Jim was born into a newspaper family in Endicott, NY, becoming a cub news reporter at 16, and eventually President of Ottaway Newspapers Inc. when Dow Jones & Company purchased the family company in 1970, and helped it grow to 21 daily newspapers across the United States.

A soft spoken modest man with a delightful sense of humor, one would not guess that Jim was a Director and Senior Vice President of Dow Jones, publisher of the Wall Street Journal for 17 years, retiring to New Paltz in 2003.  In 2007, Jim was widely quoted as the leading public opponent of the purchase of Dow Jones by Rupert Murdoch’s News Corp in late 2007. A journalist at the New York Times once said that “Jim breathes different air than you and me. He’s a very noble fellow.”

The Wallkill Valley Land Trust has been and remains Jim’s primary local non-profit activity. Now as an Board Member Emeritus, he says, “It has kept me close to this beautiful place in which we live and connected to good friends who really care about protecting our unique landscape.” 

 

William B. Rhoads

Architectural historian William B. Rhoads is Professor Emeritus of Art History at SUNY New Paltz, where he taught from 1970 to 2005. Born in Harrisburg, PA, and educated at Princeton University, his interest in local architecture and the surrounding landscapes blossomed when he moved to New Paltz. He is the author of Kingston, New York: The Architectural History and Guide, commissioned by the Friends of Historic Kingston (Black Dome, 2003), and Ulster County, New York: The Architectural History and Guide, 1660-1950 (Black Dome, 2011). He has served on the boards of the Wallkill Valley Land Trust, Ulster County Historical Society, and Friends of Historic Kingston.

Inspired by the example of his parents who protected woodland in Lancaster County, PA, Bill Rhoads was drawn to land preservation by his love of nature and his desire to limit development of woods and fields around New Paltz. His wife late wife Sally, who passed in 2020 was equally enthusiastic about supporting land preservation, and have extended this passion to their daughters Anne and Sarah.

 

Johanna Hecht Sokolov

Johanna got involved in the founding of the Wallkill Valley Land Trust when Carol LeFevre asked her to a meeting at Mohonk Preserve to create a land trust in Ulster County. Kitty Vermilye Brown called the meeting and got help from Seward Weber, executive director of Mohonk Preserve. It was quickly decided that the Wallkill Valley, Rondout Esopus and Woodstock were such different land areas that they each needed their own land trust.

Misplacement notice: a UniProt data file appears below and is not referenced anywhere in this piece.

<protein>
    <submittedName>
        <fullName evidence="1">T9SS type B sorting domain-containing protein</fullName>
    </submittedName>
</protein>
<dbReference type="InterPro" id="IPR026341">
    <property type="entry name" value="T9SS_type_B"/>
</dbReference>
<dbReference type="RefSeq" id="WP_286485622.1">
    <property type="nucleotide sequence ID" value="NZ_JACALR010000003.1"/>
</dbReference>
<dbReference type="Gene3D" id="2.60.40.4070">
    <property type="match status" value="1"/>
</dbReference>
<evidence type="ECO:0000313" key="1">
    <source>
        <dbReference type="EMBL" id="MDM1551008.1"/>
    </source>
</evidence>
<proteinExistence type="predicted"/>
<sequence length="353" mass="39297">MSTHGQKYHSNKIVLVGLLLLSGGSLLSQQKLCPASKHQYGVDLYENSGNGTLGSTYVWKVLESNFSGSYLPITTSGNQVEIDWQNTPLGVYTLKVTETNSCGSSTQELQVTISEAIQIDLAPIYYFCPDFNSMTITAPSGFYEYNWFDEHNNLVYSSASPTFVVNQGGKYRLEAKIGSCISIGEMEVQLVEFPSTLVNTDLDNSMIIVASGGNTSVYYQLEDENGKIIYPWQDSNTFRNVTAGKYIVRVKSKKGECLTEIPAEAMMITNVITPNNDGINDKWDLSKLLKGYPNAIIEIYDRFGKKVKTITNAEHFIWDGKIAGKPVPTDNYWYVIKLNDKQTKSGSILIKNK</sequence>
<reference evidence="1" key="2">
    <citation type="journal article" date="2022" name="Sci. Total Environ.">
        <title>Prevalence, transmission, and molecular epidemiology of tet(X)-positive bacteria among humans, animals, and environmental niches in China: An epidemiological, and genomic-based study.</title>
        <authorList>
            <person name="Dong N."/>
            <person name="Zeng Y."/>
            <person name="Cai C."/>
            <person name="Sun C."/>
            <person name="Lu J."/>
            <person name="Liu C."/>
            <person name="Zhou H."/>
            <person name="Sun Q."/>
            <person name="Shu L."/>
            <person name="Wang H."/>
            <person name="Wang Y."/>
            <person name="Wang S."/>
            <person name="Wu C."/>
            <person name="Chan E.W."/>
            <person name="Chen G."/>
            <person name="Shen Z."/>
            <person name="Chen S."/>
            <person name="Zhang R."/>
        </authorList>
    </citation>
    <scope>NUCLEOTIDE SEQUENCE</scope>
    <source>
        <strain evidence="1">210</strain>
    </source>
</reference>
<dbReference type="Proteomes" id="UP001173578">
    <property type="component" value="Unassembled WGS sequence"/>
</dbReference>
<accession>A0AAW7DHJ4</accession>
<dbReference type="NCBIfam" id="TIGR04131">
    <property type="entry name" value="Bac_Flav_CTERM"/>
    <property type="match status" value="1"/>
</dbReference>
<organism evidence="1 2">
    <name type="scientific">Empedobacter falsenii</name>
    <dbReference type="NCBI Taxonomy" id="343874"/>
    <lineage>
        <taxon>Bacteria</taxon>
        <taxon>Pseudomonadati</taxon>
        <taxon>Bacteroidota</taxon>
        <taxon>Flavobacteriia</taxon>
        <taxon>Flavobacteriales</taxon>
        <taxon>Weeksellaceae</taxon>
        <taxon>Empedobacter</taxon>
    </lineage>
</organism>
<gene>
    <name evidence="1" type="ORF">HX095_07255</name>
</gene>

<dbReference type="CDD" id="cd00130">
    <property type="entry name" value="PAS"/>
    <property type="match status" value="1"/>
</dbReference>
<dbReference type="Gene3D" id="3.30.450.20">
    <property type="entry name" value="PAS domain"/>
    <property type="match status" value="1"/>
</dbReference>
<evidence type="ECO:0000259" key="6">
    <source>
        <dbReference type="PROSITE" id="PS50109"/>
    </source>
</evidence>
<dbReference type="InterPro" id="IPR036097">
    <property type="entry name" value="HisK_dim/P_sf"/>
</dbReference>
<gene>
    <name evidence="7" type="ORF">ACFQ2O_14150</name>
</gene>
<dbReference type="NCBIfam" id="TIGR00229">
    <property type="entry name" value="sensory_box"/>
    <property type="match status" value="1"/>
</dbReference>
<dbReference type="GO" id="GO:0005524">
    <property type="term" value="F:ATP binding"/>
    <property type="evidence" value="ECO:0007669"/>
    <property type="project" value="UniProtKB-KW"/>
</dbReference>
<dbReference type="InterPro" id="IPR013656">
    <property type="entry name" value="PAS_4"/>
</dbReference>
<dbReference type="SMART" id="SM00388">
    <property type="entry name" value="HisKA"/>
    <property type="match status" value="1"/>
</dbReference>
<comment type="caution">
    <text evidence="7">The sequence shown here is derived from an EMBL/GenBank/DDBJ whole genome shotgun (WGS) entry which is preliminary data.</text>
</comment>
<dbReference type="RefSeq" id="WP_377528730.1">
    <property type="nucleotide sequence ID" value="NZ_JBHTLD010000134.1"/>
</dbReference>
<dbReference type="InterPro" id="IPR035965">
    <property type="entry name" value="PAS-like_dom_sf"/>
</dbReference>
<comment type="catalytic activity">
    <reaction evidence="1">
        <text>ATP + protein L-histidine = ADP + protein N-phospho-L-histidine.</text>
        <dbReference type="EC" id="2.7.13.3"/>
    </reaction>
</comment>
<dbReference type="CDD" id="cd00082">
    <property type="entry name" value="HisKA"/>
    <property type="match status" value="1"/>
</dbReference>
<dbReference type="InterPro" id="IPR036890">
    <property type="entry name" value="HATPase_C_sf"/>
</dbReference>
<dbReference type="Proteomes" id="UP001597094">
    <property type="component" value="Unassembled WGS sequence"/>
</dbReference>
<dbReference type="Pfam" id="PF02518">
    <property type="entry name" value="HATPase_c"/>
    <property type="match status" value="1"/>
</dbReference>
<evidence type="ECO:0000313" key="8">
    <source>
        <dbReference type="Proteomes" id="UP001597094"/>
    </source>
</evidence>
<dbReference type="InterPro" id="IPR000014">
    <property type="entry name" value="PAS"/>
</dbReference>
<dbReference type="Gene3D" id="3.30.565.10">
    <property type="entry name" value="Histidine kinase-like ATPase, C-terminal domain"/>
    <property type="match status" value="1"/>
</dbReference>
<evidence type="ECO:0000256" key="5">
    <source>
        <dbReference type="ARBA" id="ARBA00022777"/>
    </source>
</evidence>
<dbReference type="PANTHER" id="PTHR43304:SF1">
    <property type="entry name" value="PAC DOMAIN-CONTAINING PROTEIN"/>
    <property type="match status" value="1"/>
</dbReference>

Johanna was asked by Kitty to help create the Wallkill Valley Land Trust based in New Paltz. She believed that land conservation was essential to preserve our rural landscape and open spaces to avoid the crowded suburbs of Brooklyn and Long Island of her youth. Johanna and her husband Ray Sokolov bought a second home in Gardiner in 1981, when she was Curator of European Sculpture and Decorative Arts at the Metropolitan Museum. She fully retired in 2010, saying, “I always wanted to live in the country, have my own garden and be part of a small community.”

Several projects of the Land Trust which Johanna helped to successful completion were acquisition of the 12-mile Rail Trail; the Two Farms Campaign to preserve 172 acres of the Jewett Farm and Huguenot Street Farm on the edge of New Paltz Village; and restoration of the Rosendale Trestle as part of extension of the Rail Trail another 12 miles to Kingston.  Johanna is rightly proud of her creation of the popular WVLT House Tour in 2011 which she advocated “in the face of some internal opposition.”  The House Tour ran for 9 years with in-person tours, and celebrated a tenth tour virtually hosted by Historic Huguenot Street in 2021.

 

Seward Weber

Seward Weber’s time in New Paltz left a resounding impact as “a life well-lived.” A native of New Haven, Connecticut, he spent his personal and professional life improving our created and natural environments with a sparkle in his eye and a smile on his face.

Seward enlisted in the Army and returned to graduate from Dartmouth College.  Soon after, he earned a Master’s Degree in city and regional planning from the University of North Carolina.  His passion for the natural environment brought him to Vermont where he became the first director of the Vermont Natural Resources Council, and later, moved with his wife Susan to New Paltz to become Mohonk Preserve’s Executive Director in 1984.

Seward led the initial meeting at Mohonk, along with other founding members, on founding a local land trust.  He was on the board not only of WVLT but also of our neighboring Rondout-Esopus Land Conservancy formed in 1989.

Seward retired from Mohonk Preserve in 1993 and, with his wife Susan, moved home to “Folly Farm,” their 225-acre Calais homestead in Vermont, which they later placed into permanent conservation.  His retirement years were anything but relaxing, as he worked on the farm, traveled, and served on the boards of many organizations, including the Vermont Land Trust, Audubon Vermont, the Vermont Alliance of Conservation Voters, and the Vermont Natural Resources Council.  Seward Weber died in 2007.